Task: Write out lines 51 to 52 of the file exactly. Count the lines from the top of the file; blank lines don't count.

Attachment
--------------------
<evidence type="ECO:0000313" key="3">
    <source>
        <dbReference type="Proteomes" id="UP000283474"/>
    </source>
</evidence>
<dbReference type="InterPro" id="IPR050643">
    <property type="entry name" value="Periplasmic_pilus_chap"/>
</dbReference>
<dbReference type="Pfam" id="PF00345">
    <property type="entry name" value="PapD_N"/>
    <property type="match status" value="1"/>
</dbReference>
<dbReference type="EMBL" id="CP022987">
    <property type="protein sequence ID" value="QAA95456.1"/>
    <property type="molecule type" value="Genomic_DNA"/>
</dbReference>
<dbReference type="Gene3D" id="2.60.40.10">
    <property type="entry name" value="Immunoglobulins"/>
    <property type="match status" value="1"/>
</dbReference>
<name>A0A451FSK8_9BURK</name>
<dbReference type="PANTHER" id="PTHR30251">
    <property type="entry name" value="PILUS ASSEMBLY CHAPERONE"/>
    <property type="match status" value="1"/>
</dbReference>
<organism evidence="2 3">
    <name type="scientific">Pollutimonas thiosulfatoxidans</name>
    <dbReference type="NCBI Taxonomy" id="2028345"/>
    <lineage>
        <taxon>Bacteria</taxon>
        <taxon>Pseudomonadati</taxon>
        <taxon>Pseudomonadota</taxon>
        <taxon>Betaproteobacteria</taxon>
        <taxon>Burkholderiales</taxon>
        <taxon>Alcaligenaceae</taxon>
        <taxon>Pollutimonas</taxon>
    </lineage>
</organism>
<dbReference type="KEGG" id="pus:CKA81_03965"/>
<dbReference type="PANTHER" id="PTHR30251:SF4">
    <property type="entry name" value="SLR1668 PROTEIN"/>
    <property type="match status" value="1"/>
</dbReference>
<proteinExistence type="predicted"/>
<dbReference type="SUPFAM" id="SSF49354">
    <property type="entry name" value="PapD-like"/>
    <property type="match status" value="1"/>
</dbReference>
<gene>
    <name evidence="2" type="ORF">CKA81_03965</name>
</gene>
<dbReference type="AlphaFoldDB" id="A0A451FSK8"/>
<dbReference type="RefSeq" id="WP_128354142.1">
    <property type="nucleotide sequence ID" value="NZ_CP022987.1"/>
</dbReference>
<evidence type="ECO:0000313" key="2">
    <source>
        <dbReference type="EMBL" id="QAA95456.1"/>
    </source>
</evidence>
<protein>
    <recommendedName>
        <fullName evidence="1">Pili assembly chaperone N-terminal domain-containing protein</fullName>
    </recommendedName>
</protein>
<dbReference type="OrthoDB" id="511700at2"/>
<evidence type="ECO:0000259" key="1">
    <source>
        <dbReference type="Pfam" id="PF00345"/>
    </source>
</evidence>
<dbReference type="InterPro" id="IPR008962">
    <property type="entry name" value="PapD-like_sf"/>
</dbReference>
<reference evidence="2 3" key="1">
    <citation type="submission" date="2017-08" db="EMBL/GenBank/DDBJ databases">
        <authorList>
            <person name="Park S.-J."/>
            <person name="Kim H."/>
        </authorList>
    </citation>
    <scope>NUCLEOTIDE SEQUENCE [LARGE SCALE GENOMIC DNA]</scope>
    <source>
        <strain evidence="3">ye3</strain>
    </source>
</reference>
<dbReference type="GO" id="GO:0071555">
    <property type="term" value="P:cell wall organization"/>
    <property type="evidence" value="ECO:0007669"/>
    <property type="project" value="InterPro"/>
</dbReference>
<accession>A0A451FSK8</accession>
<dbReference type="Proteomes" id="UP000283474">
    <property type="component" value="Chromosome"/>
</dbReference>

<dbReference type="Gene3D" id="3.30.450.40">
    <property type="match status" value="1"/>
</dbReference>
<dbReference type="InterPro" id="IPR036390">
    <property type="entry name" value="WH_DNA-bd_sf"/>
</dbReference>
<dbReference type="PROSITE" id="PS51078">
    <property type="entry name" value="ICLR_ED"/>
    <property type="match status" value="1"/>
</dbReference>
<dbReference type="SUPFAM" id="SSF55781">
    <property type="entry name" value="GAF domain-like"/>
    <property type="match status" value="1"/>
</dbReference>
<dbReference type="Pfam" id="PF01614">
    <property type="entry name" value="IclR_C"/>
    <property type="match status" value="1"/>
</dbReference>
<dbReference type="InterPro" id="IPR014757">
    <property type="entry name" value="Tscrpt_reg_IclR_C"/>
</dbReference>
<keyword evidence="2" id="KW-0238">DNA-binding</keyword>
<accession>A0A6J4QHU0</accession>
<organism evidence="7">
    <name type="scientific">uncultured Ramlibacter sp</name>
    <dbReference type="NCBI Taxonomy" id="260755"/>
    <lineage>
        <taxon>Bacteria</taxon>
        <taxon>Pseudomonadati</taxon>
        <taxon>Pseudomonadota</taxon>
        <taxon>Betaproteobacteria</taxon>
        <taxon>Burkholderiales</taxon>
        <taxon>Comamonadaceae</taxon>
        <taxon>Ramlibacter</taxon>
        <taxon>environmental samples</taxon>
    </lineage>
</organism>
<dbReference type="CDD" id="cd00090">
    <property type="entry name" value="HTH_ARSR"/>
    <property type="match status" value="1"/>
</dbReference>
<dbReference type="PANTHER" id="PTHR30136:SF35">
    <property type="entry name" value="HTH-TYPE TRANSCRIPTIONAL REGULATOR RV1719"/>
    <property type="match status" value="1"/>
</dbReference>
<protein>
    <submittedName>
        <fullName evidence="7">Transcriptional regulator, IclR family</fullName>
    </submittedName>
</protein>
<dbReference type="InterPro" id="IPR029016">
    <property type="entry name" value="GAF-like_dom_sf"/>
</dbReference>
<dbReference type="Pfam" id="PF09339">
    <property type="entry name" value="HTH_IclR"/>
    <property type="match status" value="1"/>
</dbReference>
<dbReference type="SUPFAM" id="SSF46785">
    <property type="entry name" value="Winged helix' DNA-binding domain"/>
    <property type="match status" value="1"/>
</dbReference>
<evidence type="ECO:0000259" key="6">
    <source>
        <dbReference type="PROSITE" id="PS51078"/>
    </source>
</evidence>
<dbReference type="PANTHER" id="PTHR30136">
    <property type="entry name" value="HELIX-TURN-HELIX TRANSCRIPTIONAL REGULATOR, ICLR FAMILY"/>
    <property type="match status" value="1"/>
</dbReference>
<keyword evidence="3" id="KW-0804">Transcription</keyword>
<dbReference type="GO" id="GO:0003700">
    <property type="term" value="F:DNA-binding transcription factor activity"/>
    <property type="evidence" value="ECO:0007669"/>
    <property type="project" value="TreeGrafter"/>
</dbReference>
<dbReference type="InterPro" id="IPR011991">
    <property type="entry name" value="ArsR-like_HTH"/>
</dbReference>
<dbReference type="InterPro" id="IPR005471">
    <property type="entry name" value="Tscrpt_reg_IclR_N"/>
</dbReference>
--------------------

</gene>
<dbReference type="AlphaFoldDB" id="A0A451FSK8"/>